Irritable bowel syndrome (IBS) is quickly becoming one of the most common gastrointestinal disorders in the west. According to epidemiological data published in 2015, between 10 and 20 percent of western adults suffer from the condition. The causes underlying Irritable Bowel Syndrome are still being researched, but it seems that stress and nervous system dysregulation are at least two contributing factors.

Irritable Bowel Syndrome can have a severely negative impact on quality of life, especially among patients with severe symptoms, like intense abdominal pain and cramping.

Acupuncture and herbal therapies, though, can alleviate these symptoms to an extent. Some patients regard acupuncture as a primary form of relief. As IBS can be extremely stubborn to treat, more and more physicians are regarding eastern modalities, such as acupuncture, as worth exploring.

What Does the Medical Research Say About Eastern Medicine and IBS?

Several studies back the use of acupuncture and herbal therapy in Irritable Bowel Syndrome patients. Some of those studies include:

  • A 2009 study published in the American Journal of Gastroenterology. This study considered 230 patients and divided the patients into two groups. A third control group was also involved. One of the experimental groups received true acupuncture, while a second experimental groups received sham acupuncture (or acupuncture at different acupuncture points).

    The researchers found that though there wasn’t much difference between the two experimental groups, there was a significant difference between both acupuncture groups and the control group – which didn’t receive acupuncture. This either points to a powerful placebo effect, or to the pain and cramp-relieving effects that many other studies have demonstrated with the treatment.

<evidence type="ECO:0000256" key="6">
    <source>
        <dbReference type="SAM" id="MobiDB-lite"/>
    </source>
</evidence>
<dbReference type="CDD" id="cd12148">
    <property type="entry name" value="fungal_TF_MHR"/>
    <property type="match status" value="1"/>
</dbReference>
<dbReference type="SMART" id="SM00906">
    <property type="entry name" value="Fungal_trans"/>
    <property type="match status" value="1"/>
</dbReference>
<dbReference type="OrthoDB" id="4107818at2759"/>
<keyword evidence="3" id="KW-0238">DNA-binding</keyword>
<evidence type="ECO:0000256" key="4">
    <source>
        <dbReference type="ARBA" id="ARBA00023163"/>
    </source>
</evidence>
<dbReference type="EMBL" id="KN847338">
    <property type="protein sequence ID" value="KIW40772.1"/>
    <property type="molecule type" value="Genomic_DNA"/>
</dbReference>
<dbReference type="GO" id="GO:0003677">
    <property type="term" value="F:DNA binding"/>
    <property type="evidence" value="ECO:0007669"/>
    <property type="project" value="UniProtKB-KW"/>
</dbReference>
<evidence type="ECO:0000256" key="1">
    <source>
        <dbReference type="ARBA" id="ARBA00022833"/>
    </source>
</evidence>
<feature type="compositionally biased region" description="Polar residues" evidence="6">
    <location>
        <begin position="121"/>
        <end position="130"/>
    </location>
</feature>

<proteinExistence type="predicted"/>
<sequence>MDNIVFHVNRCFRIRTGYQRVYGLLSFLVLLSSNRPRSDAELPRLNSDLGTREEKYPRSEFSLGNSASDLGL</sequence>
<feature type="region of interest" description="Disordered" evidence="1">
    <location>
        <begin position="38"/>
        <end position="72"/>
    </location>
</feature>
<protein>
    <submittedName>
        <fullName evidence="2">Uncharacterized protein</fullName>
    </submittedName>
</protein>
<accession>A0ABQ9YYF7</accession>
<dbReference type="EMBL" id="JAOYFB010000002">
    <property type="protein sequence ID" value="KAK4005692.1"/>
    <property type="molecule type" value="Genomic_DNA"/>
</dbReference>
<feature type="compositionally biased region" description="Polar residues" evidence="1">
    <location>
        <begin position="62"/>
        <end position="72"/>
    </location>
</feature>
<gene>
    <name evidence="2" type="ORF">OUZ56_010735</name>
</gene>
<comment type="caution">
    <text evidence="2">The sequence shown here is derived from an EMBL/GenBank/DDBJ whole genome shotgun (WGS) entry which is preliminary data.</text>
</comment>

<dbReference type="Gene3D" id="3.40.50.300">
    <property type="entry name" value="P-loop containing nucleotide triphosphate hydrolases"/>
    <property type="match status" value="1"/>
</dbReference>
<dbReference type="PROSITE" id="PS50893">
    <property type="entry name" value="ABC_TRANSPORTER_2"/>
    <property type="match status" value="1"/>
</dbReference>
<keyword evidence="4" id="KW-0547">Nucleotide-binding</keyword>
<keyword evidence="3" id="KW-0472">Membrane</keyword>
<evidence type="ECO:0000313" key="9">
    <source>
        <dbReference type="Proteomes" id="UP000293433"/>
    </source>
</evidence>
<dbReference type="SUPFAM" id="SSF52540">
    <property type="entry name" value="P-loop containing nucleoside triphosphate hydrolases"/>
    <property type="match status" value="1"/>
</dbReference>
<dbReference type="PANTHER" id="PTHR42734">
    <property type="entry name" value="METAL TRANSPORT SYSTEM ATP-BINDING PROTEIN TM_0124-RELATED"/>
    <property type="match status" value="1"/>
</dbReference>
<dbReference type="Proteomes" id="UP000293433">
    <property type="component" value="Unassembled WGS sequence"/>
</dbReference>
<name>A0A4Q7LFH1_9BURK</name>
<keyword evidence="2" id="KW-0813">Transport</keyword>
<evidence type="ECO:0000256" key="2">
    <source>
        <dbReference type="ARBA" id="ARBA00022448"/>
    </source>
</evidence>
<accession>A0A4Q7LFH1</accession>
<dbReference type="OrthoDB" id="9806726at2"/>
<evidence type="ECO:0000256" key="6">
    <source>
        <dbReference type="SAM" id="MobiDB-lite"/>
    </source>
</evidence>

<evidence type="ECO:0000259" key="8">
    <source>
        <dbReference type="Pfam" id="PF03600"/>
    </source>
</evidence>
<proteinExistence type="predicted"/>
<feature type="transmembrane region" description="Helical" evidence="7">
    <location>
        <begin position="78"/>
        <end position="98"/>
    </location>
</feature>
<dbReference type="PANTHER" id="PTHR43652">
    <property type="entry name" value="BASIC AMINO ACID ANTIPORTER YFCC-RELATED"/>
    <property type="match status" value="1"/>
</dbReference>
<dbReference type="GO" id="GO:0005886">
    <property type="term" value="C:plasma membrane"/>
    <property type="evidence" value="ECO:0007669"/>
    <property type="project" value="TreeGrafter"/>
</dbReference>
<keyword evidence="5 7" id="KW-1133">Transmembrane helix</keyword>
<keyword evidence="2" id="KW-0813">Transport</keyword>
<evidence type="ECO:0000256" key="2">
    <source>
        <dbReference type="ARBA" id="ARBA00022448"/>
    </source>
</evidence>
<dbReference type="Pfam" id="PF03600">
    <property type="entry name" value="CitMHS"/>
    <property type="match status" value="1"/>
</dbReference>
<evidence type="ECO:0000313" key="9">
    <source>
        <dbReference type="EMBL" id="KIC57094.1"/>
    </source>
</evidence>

• A 2006 study published in Gut. Interestingly, this study showed similar outcomes to the 2009 Am J Gastro study. This one only considered 43 patients, but both groups that received some form of acupuncture benefited significantly more than the control group.
  • A 2014 meta-analysis published in the World Journal of Gastroenterology. This analysis considered six studies – five of which met high quality standards. After reviewing the data, which included more than 600 patients, the researchers concluded that acupuncture provides statistically significant control of IBS symptoms.
  • A 2017 study published in Electronic Physician. This study considered herbal therapies only and looked at an array of herbs and their ability to relieve IBS symptoms. The researchers concluded that several types of herbs could provide relief with abdominal pain, gastrointestinal motility and help with inflammation.

The medical research behind acupuncture, herbal therapy and Irritable Bowel Syndrome is still being developed, but the early results show that they are promising tools in the fight against the condition.

How Do Acupuncture and Herbal Therapy Help with IBS Symptoms?